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Anderson, J. D. (1996). The reality of illusion: An ecological approach to cognitive film theory. Carbondale and Edwardsville: Southern Illinois University Press. 
Added by: Mark Grimshaw-Aagaard (3/8/06, 3:58 PM)   Last edited by: Mark Grimshaw-Aagaard (10/28/16, 6:06 PM)
Resource type: Book
ID no. (ISBN etc.): 0-8093-2000-2
BibTeX citation key: Anderson1996
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Categories: Film Music/Sound, General
Keywords: Acoustic ecology, Cinema, Film sound, Perception, Synchresis/Synchrony
Creators: Anderson
Publisher: Southern Illinois University Press (Carbondale and Edwardsville)
Resources citing this (Bibliography: WIKINDX Master Bibliography)
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From the back cover:

"Exploring the incredible power films hold for viewers, Joseph D. Anderson dissects the complex relationship between motion pictures and cognitive science. By examining those roles and rules of the human perceptual system specifically designed for survival, Anderson offers insights into the way motion picture spectators respond to the real world and the illusions of cinema. Readers will find, in Anderson's ecological approach, an alternative to Marxist and psychoanalytic theories of film perception as well as a new framework for understanding our fascination with the fictional world of films.

""We are and always have been part of a larger ecology. In this interlocking relationship with the larger ecological setting, we developed, through eons of evolution, elaborate and sohpisticated capacities to gain information. Today, we interact with the synthesized images and sounds of a motion picture, but we have no new capacities for gaining information from them. We have only the systems developed in another time, in another context, for another purpose. To ask how we process continuity and character and narrative in motion pictures is to ask how the forces of evolution equipped us to know where we are in space and time, to make rapid judgements of character, and to narratize the events of our existence.""
Added by: Mark Grimshaw-Aagaard  Last edited by: Mark Grimshaw-Aagaard
pp.10–12   An argument that [Hollywood] films are designed solely for audience accessibility -- if films are not accessible to the public, they don't sell and the producer/director don't work again -- "problems of accessibility are problems of perception." (p. 11)   Added by: Mark Grimshaw-Aagaard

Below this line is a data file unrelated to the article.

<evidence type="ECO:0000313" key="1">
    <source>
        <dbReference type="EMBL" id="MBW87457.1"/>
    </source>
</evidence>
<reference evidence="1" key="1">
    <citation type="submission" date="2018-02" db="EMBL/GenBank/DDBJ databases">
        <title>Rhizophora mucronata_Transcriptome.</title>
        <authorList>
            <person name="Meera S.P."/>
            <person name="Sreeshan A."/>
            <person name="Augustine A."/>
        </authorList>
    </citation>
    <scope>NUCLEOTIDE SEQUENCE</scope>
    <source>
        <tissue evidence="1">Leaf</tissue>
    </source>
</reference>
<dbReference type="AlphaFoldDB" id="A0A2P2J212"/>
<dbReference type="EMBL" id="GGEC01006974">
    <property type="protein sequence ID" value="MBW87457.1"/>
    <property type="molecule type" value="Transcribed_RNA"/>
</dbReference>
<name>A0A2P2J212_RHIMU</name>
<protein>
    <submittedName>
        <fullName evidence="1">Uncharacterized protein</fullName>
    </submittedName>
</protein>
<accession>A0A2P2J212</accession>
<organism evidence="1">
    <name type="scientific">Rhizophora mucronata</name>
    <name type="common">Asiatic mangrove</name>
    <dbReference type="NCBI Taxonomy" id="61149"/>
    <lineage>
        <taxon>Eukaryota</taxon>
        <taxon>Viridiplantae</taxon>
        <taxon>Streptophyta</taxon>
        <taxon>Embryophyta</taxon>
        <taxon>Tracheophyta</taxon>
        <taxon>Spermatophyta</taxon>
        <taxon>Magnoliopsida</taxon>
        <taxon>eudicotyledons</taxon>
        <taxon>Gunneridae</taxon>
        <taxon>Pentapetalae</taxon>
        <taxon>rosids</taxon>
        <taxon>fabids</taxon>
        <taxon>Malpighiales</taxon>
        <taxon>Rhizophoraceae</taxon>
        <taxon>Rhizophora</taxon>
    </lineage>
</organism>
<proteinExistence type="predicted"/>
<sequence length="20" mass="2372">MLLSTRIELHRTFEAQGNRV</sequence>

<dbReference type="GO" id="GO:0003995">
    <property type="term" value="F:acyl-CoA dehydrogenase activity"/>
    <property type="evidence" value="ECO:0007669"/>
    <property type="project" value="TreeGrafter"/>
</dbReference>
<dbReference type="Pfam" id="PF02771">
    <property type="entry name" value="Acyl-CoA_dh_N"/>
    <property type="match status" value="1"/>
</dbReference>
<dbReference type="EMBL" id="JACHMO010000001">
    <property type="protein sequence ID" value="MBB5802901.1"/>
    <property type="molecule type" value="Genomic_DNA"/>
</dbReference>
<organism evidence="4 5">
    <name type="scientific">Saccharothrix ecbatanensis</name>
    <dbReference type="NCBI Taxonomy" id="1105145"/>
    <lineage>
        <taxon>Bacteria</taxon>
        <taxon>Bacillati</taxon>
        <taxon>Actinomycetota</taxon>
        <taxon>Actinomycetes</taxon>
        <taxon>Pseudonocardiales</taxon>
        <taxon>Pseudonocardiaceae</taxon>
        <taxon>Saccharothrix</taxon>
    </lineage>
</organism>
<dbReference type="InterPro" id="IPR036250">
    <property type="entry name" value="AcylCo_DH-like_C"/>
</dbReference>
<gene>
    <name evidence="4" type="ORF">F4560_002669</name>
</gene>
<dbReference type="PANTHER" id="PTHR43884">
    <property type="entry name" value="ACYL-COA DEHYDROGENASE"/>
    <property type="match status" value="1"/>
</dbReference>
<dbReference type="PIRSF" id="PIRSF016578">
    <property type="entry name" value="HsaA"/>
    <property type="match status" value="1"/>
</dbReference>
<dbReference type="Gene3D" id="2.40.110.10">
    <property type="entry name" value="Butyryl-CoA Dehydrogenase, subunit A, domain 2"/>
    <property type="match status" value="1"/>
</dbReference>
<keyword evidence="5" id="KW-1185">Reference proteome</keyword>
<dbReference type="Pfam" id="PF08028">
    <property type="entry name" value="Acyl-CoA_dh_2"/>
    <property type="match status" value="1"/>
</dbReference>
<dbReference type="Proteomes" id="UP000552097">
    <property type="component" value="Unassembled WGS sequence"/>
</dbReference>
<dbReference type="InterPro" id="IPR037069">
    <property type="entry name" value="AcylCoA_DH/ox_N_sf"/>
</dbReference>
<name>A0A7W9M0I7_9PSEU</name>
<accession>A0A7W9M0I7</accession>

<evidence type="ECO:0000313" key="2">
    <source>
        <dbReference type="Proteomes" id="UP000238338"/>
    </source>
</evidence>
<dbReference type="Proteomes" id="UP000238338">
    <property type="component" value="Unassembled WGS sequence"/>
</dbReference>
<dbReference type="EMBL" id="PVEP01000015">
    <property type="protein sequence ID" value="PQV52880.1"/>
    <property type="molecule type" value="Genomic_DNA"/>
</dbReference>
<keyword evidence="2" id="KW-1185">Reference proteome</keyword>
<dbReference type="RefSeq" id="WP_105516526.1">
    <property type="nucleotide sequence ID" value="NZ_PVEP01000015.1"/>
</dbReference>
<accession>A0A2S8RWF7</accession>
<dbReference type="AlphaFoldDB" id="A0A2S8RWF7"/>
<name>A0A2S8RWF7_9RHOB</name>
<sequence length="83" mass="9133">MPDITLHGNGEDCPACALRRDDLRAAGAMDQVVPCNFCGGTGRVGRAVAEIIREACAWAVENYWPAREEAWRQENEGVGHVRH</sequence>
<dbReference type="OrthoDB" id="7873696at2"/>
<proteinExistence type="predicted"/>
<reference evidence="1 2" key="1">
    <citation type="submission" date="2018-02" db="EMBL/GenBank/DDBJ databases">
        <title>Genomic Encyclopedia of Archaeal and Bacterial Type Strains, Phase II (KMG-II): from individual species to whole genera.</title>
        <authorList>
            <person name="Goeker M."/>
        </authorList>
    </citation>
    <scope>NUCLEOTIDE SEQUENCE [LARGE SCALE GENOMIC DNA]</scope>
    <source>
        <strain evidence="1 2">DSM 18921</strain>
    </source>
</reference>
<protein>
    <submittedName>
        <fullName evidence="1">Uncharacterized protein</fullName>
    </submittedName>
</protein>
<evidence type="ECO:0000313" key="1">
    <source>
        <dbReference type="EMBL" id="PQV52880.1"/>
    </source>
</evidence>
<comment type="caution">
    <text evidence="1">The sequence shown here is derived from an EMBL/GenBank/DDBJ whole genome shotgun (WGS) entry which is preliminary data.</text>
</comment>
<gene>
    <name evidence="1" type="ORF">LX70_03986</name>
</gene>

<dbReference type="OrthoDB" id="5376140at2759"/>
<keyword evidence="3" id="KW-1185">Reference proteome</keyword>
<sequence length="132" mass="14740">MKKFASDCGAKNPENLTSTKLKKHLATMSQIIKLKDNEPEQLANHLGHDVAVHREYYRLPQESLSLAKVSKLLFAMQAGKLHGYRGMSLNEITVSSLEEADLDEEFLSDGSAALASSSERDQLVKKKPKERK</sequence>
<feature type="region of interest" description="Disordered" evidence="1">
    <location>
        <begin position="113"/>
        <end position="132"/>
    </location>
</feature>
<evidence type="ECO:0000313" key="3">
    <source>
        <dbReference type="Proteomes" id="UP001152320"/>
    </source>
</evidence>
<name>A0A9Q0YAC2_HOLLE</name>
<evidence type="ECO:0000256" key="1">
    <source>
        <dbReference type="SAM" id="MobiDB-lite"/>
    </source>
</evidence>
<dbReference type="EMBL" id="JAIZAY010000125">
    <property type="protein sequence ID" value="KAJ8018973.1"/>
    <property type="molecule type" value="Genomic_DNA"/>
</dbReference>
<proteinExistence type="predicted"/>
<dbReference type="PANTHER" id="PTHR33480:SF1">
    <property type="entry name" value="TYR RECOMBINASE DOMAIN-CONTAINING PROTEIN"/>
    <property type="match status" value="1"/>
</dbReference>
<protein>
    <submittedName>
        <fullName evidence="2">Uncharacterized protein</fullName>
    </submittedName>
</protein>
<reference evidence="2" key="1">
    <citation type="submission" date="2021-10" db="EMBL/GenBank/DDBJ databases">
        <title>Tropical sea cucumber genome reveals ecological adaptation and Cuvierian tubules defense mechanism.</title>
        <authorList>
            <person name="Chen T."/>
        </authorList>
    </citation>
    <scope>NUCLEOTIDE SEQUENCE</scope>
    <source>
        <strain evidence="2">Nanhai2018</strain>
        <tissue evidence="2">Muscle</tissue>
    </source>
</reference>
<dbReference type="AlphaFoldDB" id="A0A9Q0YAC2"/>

Keywords:   Perception
p.14   Discussing veridicality (the central organising system of the visual system): " individual's perception of the world needed to be a very close approximation of that world. It had to be accurate enough to act upon because the consequences of error were severe."   Added by: Mark Grimshaw-Aagaard
p.80   Our ears are more attuned to breaks in continuity than eyes (ears do not blink) and, in film, sound glitches are more noticeable and less tolerated than visual glitches: "...sound is seventy percent of the illusion of reality in a motion picture."   Added by: Mark Grimshaw-Aagaard
p.82   "Perception is an information-gathering activity. And when it occurs in two or more sensory modes simultaneously, it is a process of information comparison, an active search for cross-modal confirmation."   Added by: Mark Grimshaw-Aagaard
p.83   The ability to make the connection between image and sound is called synchrony: "If the auditory and visual events occur at the same time, the sound and image are perceived as one event."   Added by: Mark Grimshaw-Aagaard
Keywords:   Audio-visual proximity effect
p.87   Discussing confirmation of cross-modal perception, Anderson gives the example of the discomfort felt in watching a silent movie with no musical accompaniment. "The simple addition of musical accompaniment provides a second modality against which to check our impressions and provides confirmation on at least two levels. Musical changes played by the pianist in unison with narrative transitions offer confirmation of the transitions themselves, while the tone and emotion of the music offer confirmation of the event's significance."   Added by: Mark Grimshaw-Aagaard
p.89   "The power of the motion picture is that its separate streams of images and sounds can be constructed as to meet the criteria of the perceptual systems, thus eliciting confirmation of the unity and veridicality of filmic events."   Added by: Mark Grimshaw-Aagaard
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